I salute you at all times with affection & respect.


         To P. S. Dupont de Nemours         Monticello, June 28, 1809

         DEAR SIR, -- The interruption of our commerce with England, produced by our embargo and non-intercourse law, and the general indignation excited by her barefaced attempts to make us accessories and tributaries to her usurpations on the high seas, have generated in this country an universal spirit for manufacturing for ourselves, and of reducing to a minimum the number of articles for which we are dependent on her.  The advantages, too, of lessening the occasions of risking our peace on the ocean, and of planting the consumer in our own soil by the side of the grower of produce, are so palpable, that no temporary suspension of injuries on her part, or agreements founded on that, will now prevent our continuing in what we have begun.  The spirit of manufacture has taken deep root among us, and its foundations are laid in too great expense to be abandoned.  The bearer of this, Mr. Ronaldson, will be able to inform you of the extent and perfection of the works produced here by the late state of things; and to his information, which is greatest as to what is doing in the cities, I can add my own as to the country, where the principal articles wanted in every family are now fabricated within itself.  This mass of household manufacture, unseen by the public eye, and so much greater than what is seen, is such at present, that let our intercourse with England be opened when it may, not one half the amount of what we have heretofore taken from her will ever again be demanded.  The great call from the country has hitherto been of coarse goods.  These are now made in our families, and the advantage is toosensible ever to be relinquished.  It is one of those obvious improvements in our condition which needed only to be once forced on our attention, never again to be abandoned....


         To Benjamin Austin         Monticello, January 9, 1816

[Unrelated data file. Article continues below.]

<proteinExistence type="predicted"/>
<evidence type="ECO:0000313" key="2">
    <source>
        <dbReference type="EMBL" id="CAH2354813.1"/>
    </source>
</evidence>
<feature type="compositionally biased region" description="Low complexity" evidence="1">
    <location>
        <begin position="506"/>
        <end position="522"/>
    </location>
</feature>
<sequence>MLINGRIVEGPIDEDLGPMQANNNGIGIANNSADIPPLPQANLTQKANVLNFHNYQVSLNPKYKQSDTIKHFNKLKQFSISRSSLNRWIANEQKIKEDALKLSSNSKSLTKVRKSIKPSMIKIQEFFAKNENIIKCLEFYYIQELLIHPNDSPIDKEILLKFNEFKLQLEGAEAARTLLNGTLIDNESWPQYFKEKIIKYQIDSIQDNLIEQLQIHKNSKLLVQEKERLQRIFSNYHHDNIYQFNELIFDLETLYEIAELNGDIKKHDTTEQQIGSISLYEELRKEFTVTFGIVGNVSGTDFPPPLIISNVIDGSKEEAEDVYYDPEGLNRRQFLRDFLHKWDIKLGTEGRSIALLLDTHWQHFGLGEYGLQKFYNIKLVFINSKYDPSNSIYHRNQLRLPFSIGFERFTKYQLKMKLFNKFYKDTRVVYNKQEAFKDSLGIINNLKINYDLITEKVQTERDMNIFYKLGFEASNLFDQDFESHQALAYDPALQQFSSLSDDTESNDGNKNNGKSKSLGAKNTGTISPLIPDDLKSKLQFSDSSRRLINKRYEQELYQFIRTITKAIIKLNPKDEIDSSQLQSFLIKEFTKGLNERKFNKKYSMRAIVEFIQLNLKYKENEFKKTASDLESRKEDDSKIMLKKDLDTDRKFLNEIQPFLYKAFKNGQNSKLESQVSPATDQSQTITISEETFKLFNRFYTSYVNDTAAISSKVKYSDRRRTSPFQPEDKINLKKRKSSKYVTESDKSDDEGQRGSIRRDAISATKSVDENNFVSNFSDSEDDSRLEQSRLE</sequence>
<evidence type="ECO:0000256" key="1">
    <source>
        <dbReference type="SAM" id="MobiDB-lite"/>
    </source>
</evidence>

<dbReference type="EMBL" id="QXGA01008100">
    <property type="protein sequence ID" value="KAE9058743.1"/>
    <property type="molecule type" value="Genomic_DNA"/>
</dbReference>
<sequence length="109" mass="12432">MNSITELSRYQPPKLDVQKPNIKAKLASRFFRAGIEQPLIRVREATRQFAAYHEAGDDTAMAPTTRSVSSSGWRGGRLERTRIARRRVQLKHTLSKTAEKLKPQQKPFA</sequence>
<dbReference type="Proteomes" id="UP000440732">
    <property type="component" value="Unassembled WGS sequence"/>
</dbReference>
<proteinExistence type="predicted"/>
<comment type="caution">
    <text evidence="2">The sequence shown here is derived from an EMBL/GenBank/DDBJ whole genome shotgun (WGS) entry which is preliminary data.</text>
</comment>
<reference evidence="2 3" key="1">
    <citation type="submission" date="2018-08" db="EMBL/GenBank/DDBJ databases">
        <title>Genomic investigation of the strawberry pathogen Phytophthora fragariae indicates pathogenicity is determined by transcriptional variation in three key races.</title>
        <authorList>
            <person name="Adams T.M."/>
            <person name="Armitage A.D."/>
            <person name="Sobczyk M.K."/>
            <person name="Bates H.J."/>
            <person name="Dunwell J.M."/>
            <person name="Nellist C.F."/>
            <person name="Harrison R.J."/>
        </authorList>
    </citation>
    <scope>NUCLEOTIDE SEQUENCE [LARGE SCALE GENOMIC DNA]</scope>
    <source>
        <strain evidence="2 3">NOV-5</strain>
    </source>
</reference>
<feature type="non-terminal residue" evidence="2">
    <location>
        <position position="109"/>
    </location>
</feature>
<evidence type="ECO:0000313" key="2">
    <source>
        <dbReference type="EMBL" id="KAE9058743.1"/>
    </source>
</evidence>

DEAR SIR, -- Your favor of December 21st has been received, and I am first to thank you for the pamphlet it covered.  The same description of persons which is the subject of that is so much multiplied here too, as to be almost a grievance, and by their numbers in the public councils, have wrested from the public hand the direction of the pruning knife.  But with us as a body, they are republican, and mostly moderate in their views; so far, therefore, less objects of jealousy than with you.  Your opinions on the events which have taken place in France, are entirely just, so far as these events are yet developed.  But they have not reached their ultimate termination.  There is still an awful void between the present and what is to be the last chapter of that history; and I fear it is to be filled with abominations as frightful as those which have already disgraced it.  That nation is too high-minded, has too much innate force, intelligence and elasticity, to remain under its present compression.  Samson will arise in his strength, as of old, and as of old will burst asunder the withes and the cords, and the webs of the Philistines.  But what are to be the scenes of havoc and horror, and how widely they may spread between brethren of the same house, our ignorance of the interior feuds and antipathies of the country places beyond our ken.  It will end, nevertheless, in a representative government, in a government in which the will of the people will be an effective ingredient.  This important element has taken root in the European mind, and will have its growth; their despots, sensible of this, are already offering this modification of their governments, as if on their own accord.  Instead of the parricide treason of Bonaparte, in perverting the means confided to him as a republican magistrate, to the subversion of that republic and erection of a military despotism for himself and his family, had he used it honestly for the establishment and support of a free government in his own country, France would now have been in freedom and rest; and her example operating in a contrary direction, every nation in Europe would have had a government over which the will of the people would have had some control.  His atrocious egotism has checked the salutary progress of principle, and deluged it with rivers of blood which are not yet run out.  To the vast sum of devastation and of human misery, of which he has been the guilty cause, much is still to be added.  But the object is fixed in the eye of nations, and they will press on to its accomplishment and to the general amelioration of the condition of man.  What a germ have we planted, and how faithfully should we cherish the parent tree at home!